From lanosterol to cholesterol: Structural evolution and differential effects on lipid bilayers
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Cholesterol is an important molecular component of the plasma membranes of mammalian cells. Its precursor in the sterol biosynthetic pathway, lanosterol, has been argued by Konrad Bloch (Bloch, K. 1965. Science. 150:19-28; 1983. CRC Crit. Rev. Biochem. 14:47-92; 1994. Blonds in Venetian Paintings, the Nine-Banded Armadillo, and Other Essays in Biochemistry. Yale University Press, New Haven, CT.) to also be a precursor in the molecular evolution of cholesterol. We present a comparative study of the effects of cholesterol and lanosterol on molecular conformational order and phase equilibria of lipid-bilayer membranes. By using deuterium NMR spectroscopy on multilamellar lipid-sterol systems in combination with Monte Carlo simulations of microscopic models of lipid-sterol interactions, we demonstrate that the evolution in the molecular chemistry from lanosterol to cholesterol is manifested in the model lipid-sterol membranes by an increase in the ability of the sterols to promote and stabilize a particular membrane phase, the liquid-ordered phase, and to induce collective order in the acyl-chain conformations of lipid molecules. We also discuss the biological relevance of our results, in particular in the context of membrane domains and rafts.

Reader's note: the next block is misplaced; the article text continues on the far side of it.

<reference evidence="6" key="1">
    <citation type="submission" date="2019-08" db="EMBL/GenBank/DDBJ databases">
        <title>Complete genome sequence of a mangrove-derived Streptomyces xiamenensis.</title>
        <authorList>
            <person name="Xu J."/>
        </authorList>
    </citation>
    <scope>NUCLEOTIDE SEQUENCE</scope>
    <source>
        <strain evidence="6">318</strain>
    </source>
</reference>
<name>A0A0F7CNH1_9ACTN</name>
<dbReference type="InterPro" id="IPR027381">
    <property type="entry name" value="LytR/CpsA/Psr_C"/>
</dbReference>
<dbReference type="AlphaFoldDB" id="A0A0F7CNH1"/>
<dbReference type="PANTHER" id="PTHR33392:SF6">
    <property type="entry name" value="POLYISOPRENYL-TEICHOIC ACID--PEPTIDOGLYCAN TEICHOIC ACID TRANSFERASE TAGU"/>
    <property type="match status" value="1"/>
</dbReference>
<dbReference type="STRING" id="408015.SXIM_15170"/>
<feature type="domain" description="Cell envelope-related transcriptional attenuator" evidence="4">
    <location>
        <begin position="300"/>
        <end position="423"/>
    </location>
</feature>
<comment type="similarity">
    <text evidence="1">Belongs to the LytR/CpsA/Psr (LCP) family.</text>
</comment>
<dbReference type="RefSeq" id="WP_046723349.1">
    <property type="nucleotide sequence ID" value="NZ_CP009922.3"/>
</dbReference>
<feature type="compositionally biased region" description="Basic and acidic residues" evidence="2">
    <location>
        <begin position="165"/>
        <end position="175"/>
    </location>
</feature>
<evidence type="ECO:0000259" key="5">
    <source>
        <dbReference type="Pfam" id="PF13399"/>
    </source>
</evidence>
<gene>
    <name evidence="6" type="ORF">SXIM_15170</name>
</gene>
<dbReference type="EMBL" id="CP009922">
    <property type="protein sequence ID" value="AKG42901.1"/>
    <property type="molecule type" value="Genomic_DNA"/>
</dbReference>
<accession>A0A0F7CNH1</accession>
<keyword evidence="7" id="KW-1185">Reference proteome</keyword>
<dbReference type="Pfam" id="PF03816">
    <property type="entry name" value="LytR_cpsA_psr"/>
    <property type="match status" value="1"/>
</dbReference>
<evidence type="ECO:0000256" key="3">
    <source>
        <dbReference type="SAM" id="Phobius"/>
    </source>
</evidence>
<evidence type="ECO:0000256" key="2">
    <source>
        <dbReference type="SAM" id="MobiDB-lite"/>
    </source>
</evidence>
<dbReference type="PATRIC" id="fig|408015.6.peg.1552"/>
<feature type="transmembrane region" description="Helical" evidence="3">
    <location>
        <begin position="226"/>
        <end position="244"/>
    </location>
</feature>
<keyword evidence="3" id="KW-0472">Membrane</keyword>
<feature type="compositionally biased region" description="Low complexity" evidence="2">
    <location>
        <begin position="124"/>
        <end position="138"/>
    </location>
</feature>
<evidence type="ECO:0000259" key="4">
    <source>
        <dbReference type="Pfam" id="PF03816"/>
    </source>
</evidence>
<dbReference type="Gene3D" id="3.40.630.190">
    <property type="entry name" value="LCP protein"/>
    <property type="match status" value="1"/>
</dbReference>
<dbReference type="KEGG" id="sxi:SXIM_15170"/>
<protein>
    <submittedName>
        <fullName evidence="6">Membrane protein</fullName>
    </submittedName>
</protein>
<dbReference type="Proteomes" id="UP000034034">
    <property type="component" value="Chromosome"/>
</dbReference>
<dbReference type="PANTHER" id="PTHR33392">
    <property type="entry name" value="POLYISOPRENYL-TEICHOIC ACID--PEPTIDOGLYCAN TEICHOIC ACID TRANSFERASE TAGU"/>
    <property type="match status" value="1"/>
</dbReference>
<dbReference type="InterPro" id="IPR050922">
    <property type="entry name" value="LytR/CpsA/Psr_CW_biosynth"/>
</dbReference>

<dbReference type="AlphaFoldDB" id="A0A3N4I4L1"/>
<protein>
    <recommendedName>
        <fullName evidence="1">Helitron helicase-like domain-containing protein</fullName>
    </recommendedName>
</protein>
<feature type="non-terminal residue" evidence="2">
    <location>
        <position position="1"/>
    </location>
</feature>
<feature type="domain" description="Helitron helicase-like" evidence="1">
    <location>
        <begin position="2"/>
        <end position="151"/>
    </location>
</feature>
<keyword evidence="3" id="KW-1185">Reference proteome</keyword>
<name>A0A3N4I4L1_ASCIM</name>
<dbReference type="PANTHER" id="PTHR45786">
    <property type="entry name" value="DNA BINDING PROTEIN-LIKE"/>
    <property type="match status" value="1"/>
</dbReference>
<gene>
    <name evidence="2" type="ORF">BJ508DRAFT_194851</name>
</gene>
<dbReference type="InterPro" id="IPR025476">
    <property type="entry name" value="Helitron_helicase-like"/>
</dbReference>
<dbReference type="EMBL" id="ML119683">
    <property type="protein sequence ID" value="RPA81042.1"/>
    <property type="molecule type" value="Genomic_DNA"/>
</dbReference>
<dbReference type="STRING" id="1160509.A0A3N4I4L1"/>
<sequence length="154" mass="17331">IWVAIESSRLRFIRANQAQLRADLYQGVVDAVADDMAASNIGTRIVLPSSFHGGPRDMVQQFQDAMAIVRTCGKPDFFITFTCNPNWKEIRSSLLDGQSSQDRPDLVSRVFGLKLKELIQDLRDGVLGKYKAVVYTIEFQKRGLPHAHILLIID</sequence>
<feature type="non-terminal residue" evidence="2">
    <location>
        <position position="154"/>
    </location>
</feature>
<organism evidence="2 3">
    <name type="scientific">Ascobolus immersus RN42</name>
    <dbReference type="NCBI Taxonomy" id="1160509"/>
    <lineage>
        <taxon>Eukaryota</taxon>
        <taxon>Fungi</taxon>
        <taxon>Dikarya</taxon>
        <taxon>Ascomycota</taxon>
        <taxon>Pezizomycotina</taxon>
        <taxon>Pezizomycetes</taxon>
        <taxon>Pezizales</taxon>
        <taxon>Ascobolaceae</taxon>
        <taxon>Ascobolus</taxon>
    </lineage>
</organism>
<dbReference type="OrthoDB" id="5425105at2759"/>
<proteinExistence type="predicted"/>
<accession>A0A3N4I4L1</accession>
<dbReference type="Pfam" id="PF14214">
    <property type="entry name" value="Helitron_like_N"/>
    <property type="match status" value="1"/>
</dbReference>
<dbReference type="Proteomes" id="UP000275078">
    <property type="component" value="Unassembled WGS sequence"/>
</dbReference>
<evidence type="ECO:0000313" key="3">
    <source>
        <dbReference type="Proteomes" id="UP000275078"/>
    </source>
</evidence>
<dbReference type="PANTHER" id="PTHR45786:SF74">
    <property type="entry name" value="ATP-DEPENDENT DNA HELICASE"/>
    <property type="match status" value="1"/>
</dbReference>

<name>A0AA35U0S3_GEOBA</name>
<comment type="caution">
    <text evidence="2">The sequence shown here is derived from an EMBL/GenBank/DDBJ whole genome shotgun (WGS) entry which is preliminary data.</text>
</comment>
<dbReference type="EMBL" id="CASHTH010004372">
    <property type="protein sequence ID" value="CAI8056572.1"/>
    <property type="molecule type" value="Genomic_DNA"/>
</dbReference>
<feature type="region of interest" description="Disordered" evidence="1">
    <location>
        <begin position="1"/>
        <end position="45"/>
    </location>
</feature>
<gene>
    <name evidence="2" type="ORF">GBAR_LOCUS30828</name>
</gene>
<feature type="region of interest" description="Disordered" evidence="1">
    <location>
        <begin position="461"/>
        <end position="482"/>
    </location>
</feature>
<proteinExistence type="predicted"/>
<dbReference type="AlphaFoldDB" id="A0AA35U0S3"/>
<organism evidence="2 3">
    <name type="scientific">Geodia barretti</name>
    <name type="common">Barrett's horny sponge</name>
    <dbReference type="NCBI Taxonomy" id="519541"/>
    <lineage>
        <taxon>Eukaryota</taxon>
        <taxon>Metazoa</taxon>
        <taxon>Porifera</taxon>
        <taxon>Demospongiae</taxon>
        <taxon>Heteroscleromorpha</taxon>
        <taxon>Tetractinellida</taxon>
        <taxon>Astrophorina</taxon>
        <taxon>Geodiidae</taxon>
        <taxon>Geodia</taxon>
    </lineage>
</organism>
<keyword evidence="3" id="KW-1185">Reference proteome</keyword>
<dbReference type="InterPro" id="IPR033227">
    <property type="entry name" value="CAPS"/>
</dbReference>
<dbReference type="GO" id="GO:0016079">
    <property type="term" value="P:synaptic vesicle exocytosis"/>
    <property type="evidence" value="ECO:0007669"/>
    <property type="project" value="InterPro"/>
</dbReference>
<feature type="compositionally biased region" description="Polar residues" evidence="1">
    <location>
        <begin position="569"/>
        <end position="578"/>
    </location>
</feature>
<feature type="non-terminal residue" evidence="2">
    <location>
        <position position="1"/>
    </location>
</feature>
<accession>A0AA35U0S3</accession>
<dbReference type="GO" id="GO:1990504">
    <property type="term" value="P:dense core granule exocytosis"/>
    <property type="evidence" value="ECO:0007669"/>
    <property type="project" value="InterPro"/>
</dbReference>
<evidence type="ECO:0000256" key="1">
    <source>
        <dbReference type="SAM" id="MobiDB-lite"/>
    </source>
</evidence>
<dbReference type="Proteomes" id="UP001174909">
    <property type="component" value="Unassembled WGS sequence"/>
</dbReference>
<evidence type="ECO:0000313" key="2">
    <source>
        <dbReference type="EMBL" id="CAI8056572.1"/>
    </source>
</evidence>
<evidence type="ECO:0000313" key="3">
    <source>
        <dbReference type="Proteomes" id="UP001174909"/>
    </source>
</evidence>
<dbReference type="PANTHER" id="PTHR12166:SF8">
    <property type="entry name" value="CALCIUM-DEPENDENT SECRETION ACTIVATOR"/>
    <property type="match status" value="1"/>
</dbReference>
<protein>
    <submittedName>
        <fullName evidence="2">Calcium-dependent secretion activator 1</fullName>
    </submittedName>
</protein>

|Number of pages||16|
|Publication status||Published - 1 Jan 2002|